Plants and Prosecco with Rosanna - Ep. 1 - Calatheas, Succulents and Propagation

Everything you need to make your houseplants feel at home
October 31, 2020
Tom Costello

This is the first of our live Q&A sessions we have on Instagram Live. These are once per week on a Thursday night at 20:15 (8:15PM) GMT.

The full transcript is available below. If you have any Houseplant Questions, please get in touch via Instagram DM or email me at


Plants and Prosecco with Rosanna - Ep. 1 - Calatheas, Succulents and Propagation - Transcript

Hello. Good evening, everyone. And Happy New Year.

Can we still say that? I'm going to say it because this is the first time that I've probably been back on. This New Year there's 2021, which is turning out to be a bit spicy already. So I hope you've all got a glass of something or a mug or something.

And you're comfy and cozy, hopefully with some plants around you ready to have a nice plants and Prosecco Q and a chat. So I've treated myself to a little Prosecco not least as a toast to the new president Biden and vice president Harris, which is. Super exciting. Watched that yesterday with mom and it was a bit totes emotion.

So yeah, cheers to that and cheers to the first plants and Prosecco.

So we've had quite a few good questions. So before we kick off with that, I wanted to just share some exciting news that we've got going on next weekend, we are taking part in the creative babes club online market. On next Saturday, the 30th of January. So organised by Alice, I think there's maybe up to about 30 different independent, small creatives taking part.

Probably I'll be abs and 11:00 AM till 5:00 PM. Next Saturday. And we're going to be having a few kind of special treats and special giveaways for that. Come along on Instagram next Saturday and join in on that and find some other really cool places. I'm an independent places to buy from. So we'll get into the first question cause we've got quite a lot to cover tonight.

It's a busy one. So the first question we had a couple about Calatheas. So my tech assistant has just put down his beer to bring up the first question, I think. Yeah. First questions on screen. So that is from Madeline, I think. And that was in response. I'd already mentioned we had some Calathea questions.

Why have the leaves on my Calathea started turning yellow?

So she was asking about the lower leaves on her Calatheas turning yellow. And previously in the week, I had another question from a friend about her Calathea with some Brown edges. So I don't know if Tom can get that picture up so that we can see that as well to see what we're talking about on that.

So just wanted to talk a bit about Calathea as first of all, because. They're such a popular plant because there's so many stunning varieties of foliage and that they come in, I've got one here, that's got a velvet look to it, which I love. And you can get all sorts of amazing ones. And often they will change responding to the light level.

So they're a good indicator, especially in winter, maybe when it's time to chill out because it's dark outside and it's time to go and get go and get your tea and have a relax. So there are really popular plants. So a lot of people. Have them. I know a lot of people struggle with them as well. I think so they're a tropical plant, which means that they are used to growing in tropical conditions.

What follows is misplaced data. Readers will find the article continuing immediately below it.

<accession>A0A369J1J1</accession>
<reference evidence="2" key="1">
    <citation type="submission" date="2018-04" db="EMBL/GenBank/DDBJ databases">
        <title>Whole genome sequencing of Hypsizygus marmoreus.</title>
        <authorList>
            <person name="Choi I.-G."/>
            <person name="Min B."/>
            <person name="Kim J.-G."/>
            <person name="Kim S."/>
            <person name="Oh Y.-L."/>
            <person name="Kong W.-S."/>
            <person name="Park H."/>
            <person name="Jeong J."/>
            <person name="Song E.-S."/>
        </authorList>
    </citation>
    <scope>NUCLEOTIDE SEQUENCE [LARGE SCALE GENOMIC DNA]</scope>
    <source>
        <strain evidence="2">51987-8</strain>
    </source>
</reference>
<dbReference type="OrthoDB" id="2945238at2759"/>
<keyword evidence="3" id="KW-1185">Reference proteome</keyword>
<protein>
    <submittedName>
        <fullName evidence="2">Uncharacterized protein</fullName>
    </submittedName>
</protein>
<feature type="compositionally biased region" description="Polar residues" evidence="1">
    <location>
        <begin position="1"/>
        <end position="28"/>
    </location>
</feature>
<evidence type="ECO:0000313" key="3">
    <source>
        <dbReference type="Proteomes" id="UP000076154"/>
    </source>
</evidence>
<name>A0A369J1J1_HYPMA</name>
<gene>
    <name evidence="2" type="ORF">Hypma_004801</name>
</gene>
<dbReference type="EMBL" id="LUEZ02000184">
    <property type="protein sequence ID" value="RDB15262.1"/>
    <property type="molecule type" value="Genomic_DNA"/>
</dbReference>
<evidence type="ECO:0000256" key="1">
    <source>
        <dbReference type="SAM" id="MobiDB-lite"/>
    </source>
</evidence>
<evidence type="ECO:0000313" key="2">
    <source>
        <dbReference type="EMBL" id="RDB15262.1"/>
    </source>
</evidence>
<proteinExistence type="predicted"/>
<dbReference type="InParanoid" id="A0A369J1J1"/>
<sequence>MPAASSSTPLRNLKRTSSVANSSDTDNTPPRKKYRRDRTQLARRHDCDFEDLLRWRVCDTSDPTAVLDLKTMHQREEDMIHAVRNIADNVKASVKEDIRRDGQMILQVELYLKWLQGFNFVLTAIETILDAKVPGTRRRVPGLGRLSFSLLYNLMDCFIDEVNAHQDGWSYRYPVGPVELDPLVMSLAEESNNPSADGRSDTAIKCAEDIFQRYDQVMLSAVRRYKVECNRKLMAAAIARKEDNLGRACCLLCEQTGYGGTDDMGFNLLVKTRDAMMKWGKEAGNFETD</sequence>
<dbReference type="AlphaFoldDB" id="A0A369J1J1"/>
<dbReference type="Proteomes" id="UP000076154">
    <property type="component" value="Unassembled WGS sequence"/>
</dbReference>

So amongst all the different, many different varieties of them, there's four main characteristics that they all share. So firstly, as you'd imagine, they don't like drafts or imagine tropical places to be particularly drafty. So make sure they're not in a doorway where there's going to be a cold draft blowing in.

So secondly, they don't like bright, direct sunlight. They want to be a bit away from the window. And not getting that harsh, bright light on them because that will discolour their leaves and it's just too strong for them. So it's actually probably quite good for us here in the UK. A plant that doesn't want isn't needy for sunlight, and it can be a bit back from the window in the room and also grouped with other plants.

So it's potentially shaded a bit from the sunlight as well. So they also are into their tropical nature really love high humidity. And so this can be especially difficult this time of year when we've got the central heating on. So we're warm, but we're dry, which again, you don't think of the tropics as being dry.

So there's various different ways to up the humidity in a room. We'll probably go over there quite a few times. Today because it is such a big issue at this time of year. But definitely grouping punts together will increase the humidity. We can give them a, we missed and using like a pebble tree with water and to literally bring humidity, water into the atmosphere.

We also have a vaporiser. Or you can use a humidifier to pump out more humid air into the atmosphere. And that will be good for you as well. And stop that kind of dry, like central heating that you might get. And then lastly is warm temperatures in winter.